Big Mama Thorton. She had the number-one single on the R&B charts, but the white stations wouldn't play it, because to them it was just another race record.
See more »
The original 1981 "Playbill" cover for the Broadway version of "Dreamgirls" is displayed during the end credits just before the names of the show's Broadway creators are featured. See more »
In 2017, Paramount released a "Director's Extended Edition" of "Dreamgirls." This version runs ten minutes longer than the theatrical version and contains changes which include the following:
The opening talent show scene has extended performances of "I'm Looking' for Something'" and "Goin' Downtown," including a longer scene on the stairs outside the Detroit Theater, where Curtis offers Marty a cigarette and a sales pitch after Charlene and Joanne walk out on him, and Curtis catches a first glimpse of Deena
Sung dialogue leading up to "Steppin' to the Bad Side" ("You've got me to think for you now...") proceeds the scene in which Curtis tells Wayne and CC of his plan to sell off the car dealership, similar to the lead-up to the song in the original Broadway show. This scene takes the place of the shorter, spoken word alternate version used in the theatrical version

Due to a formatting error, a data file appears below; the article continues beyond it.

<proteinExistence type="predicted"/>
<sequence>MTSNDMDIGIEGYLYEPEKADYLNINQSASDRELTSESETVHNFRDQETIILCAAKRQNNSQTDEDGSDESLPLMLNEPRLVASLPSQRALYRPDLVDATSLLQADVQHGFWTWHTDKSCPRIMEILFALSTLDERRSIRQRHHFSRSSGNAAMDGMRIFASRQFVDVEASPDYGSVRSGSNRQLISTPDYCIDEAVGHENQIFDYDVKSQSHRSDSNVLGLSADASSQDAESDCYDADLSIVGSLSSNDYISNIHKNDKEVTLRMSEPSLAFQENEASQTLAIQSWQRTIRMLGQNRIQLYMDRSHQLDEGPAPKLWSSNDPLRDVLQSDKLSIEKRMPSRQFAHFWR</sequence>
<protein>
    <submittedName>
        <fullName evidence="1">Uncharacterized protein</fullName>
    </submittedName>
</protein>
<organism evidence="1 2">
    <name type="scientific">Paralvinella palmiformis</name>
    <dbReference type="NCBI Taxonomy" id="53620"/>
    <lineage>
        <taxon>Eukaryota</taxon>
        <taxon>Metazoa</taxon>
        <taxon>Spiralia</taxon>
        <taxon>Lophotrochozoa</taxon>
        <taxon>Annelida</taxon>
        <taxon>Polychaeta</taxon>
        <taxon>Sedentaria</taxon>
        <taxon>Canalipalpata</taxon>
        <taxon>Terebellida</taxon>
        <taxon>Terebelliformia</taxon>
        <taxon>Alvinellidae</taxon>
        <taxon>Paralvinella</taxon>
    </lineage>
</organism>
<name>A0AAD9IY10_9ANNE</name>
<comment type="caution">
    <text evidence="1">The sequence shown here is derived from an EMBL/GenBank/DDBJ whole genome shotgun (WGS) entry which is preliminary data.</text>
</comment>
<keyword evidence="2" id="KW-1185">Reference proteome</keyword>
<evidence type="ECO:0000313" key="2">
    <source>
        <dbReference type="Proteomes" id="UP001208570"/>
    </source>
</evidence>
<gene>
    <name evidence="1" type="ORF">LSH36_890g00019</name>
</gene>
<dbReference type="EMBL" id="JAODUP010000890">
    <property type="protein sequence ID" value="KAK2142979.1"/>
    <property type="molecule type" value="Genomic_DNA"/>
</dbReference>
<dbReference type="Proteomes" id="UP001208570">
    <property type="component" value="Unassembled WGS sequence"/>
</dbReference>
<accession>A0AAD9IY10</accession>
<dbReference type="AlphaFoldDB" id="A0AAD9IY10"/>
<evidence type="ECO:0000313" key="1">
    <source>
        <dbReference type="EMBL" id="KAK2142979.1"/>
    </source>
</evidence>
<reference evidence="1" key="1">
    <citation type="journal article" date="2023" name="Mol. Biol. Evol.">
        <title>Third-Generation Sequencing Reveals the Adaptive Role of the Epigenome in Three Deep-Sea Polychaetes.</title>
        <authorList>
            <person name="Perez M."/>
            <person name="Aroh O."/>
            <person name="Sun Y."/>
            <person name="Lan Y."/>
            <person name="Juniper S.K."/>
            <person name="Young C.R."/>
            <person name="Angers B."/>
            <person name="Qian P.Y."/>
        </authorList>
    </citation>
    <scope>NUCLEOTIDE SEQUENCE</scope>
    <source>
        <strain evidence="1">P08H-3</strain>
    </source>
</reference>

All shots of Wayne enacting Curtis' payload plans at radio stations are replaced with scenes of the Mafia members Curtis makes a deal with distributing the records and the money
The Jimmy & the Dreamettes performance section go "Steppin to the Bad Side" is extended
"Love You I Do" is extended by adding an instrumental break under the scene in which Michelle gets a job at Rainbow Records, and then showing Effie sing the song's second verse on camera
"Heavy" is extended by adding a break and a chorus, and placing more emphasis on Effie keeping an eye on Deena's image taking over the TV studio monitors
There is an extra shot of Curtis and Deena's mansion as Deena heads to the service car outside
An extra scene shows Curtis, C.C., Wayne and other Rainbow executives at a board meeting, at which Curtis decides to finance his "Cleopatra" film pet project with a 10th anniversary special (This scene includes two F-bombs by Jamie Foxx; the Director's Extended Edition is unrated as a result)
"Patience" is extended by adding extra choruses to the section in which Jimmy and Lorrell record the song, accompanied by a choir
"Perfect World" is extended by including a full verse and chorus
"I Meant You No Harm" and "Lorrell Loves Jimmy" are both extended by a few bars
Jimmy's silent glare at Deena basking in her fame at the Rainbow 10th anniversary TV special is replaced by sung dialogue ("Because I was here long before you...") similar to the "Firing of Jimmy" scene in the original Broadway show